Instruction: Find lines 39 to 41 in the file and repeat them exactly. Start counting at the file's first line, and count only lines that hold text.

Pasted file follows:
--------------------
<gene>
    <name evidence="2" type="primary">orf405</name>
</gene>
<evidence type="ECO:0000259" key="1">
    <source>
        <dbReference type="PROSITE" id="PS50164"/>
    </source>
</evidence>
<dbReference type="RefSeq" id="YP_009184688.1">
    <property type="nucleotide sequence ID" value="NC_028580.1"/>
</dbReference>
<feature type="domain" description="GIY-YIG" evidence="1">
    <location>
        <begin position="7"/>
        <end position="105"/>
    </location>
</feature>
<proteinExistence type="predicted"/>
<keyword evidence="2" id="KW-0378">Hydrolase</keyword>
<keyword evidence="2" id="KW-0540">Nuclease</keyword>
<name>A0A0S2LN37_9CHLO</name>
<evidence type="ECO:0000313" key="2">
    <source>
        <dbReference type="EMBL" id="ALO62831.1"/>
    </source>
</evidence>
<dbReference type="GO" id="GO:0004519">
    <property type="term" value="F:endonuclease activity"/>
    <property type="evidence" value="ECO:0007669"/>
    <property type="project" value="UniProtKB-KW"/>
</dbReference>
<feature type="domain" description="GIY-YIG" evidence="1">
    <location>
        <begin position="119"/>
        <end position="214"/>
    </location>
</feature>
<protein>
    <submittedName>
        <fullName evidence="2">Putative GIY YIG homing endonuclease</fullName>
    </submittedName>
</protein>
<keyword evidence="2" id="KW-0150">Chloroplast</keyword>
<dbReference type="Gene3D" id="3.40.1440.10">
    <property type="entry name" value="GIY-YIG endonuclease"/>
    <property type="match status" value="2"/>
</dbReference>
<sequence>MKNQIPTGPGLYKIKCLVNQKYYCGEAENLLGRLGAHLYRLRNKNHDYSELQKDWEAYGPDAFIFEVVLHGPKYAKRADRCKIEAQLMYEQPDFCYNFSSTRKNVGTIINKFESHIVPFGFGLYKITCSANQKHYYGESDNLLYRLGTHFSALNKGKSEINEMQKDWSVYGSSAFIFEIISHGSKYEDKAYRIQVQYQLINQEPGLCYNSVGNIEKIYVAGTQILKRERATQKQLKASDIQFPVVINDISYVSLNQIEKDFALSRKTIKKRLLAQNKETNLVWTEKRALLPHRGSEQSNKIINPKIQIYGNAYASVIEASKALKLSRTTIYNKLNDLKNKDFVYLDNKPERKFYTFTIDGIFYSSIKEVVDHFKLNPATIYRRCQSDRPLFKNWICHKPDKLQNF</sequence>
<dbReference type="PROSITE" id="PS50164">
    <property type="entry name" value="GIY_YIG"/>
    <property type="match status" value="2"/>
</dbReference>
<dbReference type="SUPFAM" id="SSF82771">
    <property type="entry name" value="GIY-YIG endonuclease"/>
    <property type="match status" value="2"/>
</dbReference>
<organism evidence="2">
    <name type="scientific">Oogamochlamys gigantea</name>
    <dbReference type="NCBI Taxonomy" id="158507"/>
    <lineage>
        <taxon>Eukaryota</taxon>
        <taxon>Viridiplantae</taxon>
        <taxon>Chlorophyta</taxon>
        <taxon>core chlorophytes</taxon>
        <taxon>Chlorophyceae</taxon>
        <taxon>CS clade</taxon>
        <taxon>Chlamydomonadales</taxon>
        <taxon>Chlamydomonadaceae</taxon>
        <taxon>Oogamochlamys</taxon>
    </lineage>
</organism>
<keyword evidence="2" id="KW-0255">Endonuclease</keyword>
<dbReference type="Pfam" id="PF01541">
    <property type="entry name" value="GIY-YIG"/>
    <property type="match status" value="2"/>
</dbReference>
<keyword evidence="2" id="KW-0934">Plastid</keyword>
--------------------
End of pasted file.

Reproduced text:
    <submittedName>
        <fullName evidence="2">Putative GIY YIG homing endonuclease</fullName>
    </submittedName>